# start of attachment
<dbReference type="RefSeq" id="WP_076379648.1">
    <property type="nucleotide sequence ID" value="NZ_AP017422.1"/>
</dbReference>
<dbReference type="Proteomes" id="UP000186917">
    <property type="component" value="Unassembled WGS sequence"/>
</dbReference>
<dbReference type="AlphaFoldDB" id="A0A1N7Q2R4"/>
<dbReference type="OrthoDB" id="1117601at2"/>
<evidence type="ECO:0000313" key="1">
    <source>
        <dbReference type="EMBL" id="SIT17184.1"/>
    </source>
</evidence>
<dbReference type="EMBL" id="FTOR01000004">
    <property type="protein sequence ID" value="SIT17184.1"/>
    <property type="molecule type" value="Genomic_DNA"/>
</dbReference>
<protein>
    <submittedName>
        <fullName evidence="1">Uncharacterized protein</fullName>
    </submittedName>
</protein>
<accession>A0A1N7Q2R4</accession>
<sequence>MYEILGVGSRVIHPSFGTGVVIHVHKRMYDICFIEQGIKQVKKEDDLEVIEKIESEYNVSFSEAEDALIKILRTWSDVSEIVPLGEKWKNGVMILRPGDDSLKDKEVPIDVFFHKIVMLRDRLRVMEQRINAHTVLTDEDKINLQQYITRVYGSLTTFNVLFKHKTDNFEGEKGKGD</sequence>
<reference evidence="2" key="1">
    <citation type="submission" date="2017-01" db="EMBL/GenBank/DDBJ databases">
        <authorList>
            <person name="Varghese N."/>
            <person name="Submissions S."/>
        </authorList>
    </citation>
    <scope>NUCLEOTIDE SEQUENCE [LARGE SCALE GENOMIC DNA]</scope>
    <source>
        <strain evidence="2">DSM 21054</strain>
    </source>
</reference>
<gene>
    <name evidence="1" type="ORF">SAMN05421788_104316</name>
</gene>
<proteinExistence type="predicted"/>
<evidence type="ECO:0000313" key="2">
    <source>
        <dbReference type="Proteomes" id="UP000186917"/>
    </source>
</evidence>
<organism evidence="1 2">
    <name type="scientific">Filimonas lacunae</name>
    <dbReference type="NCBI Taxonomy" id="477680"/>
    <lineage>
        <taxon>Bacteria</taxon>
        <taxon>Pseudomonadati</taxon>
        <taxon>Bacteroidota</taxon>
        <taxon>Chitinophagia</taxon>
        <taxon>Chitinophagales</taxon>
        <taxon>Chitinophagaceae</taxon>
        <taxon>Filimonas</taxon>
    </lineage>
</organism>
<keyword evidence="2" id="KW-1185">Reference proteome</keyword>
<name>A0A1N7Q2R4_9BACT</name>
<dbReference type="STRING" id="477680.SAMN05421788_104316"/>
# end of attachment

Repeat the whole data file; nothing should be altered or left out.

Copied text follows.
<dbReference type="RefSeq" id="WP_076379648.1">
    <property type="nucleotide sequence ID" value="NZ_AP017422.1"/>
</dbReference>
<dbReference type="Proteomes" id="UP000186917">
    <property type="component" value="Unassembled WGS sequence"/>
</dbReference>
<dbReference type="AlphaFoldDB" id="A0A1N7Q2R4"/>
<dbReference type="OrthoDB" id="1117601at2"/>
<evidence type="ECO:0000313" key="1">
    <source>
        <dbReference type="EMBL" id="SIT17184.1"/>
    </source>
</evidence>
<dbReference type="EMBL" id="FTOR01000004">
    <property type="protein sequence ID" value="SIT17184.1"/>
    <property type="molecule type" value="Genomic_DNA"/>
</dbReference>
<protein>
    <submittedName>
        <fullName evidence="1">Uncharacterized protein</fullName>
    </submittedName>
</protein>
<accession>A0A1N7Q2R4</accession>
<sequence>MYEILGVGSRVIHPSFGTGVVIHVHKRMYDICFIEQGIKQVKKEDDLEVIEKIESEYNVSFSEAEDALIKILRTWSDVSEIVPLGEKWKNGVMILRPGDDSLKDKEVPIDVFFHKIVMLRDRLRVMEQRINAHTVLTDEDKINLQQYITRVYGSLTTFNVLFKHKTDNFEGEKGKGD</sequence>
<reference evidence="2" key="1">
    <citation type="submission" date="2017-01" db="EMBL/GenBank/DDBJ databases">
        <authorList>
            <person name="Varghese N."/>
            <person name="Submissions S."/>
        </authorList>
    </citation>
    <scope>NUCLEOTIDE SEQUENCE [LARGE SCALE GENOMIC DNA]</scope>
    <source>
        <strain evidence="2">DSM 21054</strain>
    </source>
</reference>
<gene>
    <name evidence="1" type="ORF">SAMN05421788_104316</name>
</gene>
<proteinExistence type="predicted"/>
<evidence type="ECO:0000313" key="2">
    <source>
        <dbReference type="Proteomes" id="UP000186917"/>
    </source>
</evidence>
<organism evidence="1 2">
    <name type="scientific">Filimonas lacunae</name>
    <dbReference type="NCBI Taxonomy" id="477680"/>
    <lineage>
        <taxon>Bacteria</taxon>
        <taxon>Pseudomonadati</taxon>
        <taxon>Bacteroidota</taxon>
        <taxon>Chitinophagia</taxon>
        <taxon>Chitinophagales</taxon>
        <taxon>Chitinophagaceae</taxon>
        <taxon>Filimonas</taxon>
    </lineage>
</organism>
<keyword evidence="2" id="KW-1185">Reference proteome</keyword>
<name>A0A1N7Q2R4_9BACT</name>
<dbReference type="STRING" id="477680.SAMN05421788_104316"/>